The Role of Educators in Fostering Dual Language Learning in Childcare
It’s well known that the minds of young children continue to evolve through their early years. Researchers believe that, exposing kids to several languages – even before they turn 5 – does not pose a risk of confusing the child, because their brains easily adapt to separate and understand the vocabulary and diction of those languages. The Gaithersburg elementary school environment encourages parents and educators to support dual language learners (DLLs). In doing so, DLL students at the school are in a better position to take advantage of the many opportunities – academic, social, and economic – that lay ahead of them.
The Case for Dual Language Learning (DLL)
There’s strong evidence, backed by credible research, about the advantages that proficiency in more than one language offers children at an early age. Like elsewhere in the early childhood education system, DLLs at daycare in Gaithersburg also benefit significantly from being bilingual. A research paper by the National Academies of Sciences, Engineering, and Medicine, titled “Promoting the Educational Success of Children and Youth Learning English: Promising Futures”, concludes that:
- The earlier that children have exposure to two languages, the more easily they gain full competence in both languages
- Early bilingualism leads to better academic outcomes, as it enhances many cognitive skills among DLLs
- When introduced early on, young minds develop better language skills in the secondary language
- Bilingualism delivers benefits on multiple fronts, including economic, cultural, and cognitive levels, due to higher reading, writing, speaking, and listening skills cultivated in both languages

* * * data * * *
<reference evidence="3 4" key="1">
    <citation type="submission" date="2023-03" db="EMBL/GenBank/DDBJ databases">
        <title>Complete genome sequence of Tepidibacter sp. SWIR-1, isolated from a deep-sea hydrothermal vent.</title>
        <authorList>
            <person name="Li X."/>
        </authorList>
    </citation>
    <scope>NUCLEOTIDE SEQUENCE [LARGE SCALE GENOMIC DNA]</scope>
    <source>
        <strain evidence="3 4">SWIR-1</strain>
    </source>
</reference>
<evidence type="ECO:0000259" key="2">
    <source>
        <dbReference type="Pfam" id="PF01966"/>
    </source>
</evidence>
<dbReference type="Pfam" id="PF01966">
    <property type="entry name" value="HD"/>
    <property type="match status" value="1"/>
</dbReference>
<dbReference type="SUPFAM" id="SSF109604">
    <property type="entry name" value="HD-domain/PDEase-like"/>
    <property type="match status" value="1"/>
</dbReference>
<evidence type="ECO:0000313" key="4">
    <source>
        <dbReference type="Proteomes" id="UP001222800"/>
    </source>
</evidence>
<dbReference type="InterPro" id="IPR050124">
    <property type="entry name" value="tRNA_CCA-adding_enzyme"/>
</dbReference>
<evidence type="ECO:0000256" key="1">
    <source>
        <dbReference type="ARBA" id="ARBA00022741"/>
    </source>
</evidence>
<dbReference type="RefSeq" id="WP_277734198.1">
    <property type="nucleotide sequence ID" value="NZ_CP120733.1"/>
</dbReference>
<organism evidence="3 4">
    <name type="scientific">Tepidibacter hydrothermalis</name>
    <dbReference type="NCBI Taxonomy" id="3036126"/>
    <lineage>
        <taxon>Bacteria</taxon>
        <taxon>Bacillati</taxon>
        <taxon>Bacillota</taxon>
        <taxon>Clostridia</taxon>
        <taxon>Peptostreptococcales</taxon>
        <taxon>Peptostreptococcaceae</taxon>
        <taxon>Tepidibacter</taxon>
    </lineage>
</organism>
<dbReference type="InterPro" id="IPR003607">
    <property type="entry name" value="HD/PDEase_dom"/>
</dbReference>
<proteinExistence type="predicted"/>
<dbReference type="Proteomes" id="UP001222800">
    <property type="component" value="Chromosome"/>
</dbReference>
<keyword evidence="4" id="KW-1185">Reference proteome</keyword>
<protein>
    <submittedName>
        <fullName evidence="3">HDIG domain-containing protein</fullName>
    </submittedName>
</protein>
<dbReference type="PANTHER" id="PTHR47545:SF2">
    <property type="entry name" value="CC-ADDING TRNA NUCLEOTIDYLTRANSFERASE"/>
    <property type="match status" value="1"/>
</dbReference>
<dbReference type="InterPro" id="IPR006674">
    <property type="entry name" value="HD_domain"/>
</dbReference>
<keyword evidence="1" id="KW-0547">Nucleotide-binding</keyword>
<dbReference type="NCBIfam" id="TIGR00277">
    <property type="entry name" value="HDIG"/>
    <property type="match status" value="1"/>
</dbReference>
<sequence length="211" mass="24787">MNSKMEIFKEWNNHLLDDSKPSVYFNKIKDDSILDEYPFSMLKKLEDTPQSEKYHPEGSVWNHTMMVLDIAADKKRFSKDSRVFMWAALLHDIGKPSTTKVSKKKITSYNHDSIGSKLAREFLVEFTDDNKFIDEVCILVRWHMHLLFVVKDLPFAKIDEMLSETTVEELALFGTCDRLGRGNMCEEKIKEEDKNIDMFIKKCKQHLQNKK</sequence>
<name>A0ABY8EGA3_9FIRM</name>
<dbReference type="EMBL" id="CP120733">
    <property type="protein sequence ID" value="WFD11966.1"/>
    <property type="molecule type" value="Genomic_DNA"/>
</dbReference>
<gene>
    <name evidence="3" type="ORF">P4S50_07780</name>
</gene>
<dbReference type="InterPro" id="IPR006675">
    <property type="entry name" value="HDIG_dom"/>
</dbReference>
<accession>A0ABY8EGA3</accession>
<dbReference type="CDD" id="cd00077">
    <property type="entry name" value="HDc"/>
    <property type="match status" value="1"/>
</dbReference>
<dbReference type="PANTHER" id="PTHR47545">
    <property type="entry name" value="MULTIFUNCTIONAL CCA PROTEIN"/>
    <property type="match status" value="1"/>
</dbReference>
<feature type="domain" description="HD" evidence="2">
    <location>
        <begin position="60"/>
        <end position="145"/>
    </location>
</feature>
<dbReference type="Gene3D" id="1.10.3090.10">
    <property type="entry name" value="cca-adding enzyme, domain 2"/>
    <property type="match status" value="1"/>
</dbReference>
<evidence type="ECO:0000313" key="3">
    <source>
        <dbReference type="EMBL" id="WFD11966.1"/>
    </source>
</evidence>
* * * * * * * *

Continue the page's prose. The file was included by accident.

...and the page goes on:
The researchers concur that, to attain and maintain high levels of proficiency in both languages, it is vital for early childhood educators to support DLLs in maintaining home-language skills in preschool, as they also learn English. The environment at daycare in Gaithersburg MD seek to deliver such encouragement.
Research[i] shows that by age 5, students ace the rules around sound systems and grammar, and start building an impressive vocabulary that span thousands of words. When they learn concepts in the home language – such as Spanish, young DLLs are adept at quickly transferring those skills and knowledge to a secondary language, like English. Kids participating in Gaithersburg summer camp programs, for example, have ample opportunity to interact with staff and students in multiple languages outside of the classroom environment. This opportunity further empowers young minds to assimilate bilingual context and concepts.
It is also important for Early Childhood Educators (ECEs) to exercise patience and understanding with DLLs. Although their expressions in the second language may seem “delayed”, that’s no cause for concern. Because they are sorting and processing significant amounts of information, compared to their monolingual peers, DLL toddlers and young children are more thoughtful in their responses and reactions.
This “processing lead time” is healthy, and shouldn’t be stifled with unduly strict rules about “English only” usage. Encouraging those expressions sets the stage for young kids to make the most of the opportunities the early childhood schooling system offers. Supporting both English and Spanish[ii], the school-age programs at Gaithersburg elementary school caters to children between age 5 to 12 years, and delivers caring and thoughtful interactions for children to master the fundamental tenets of languages.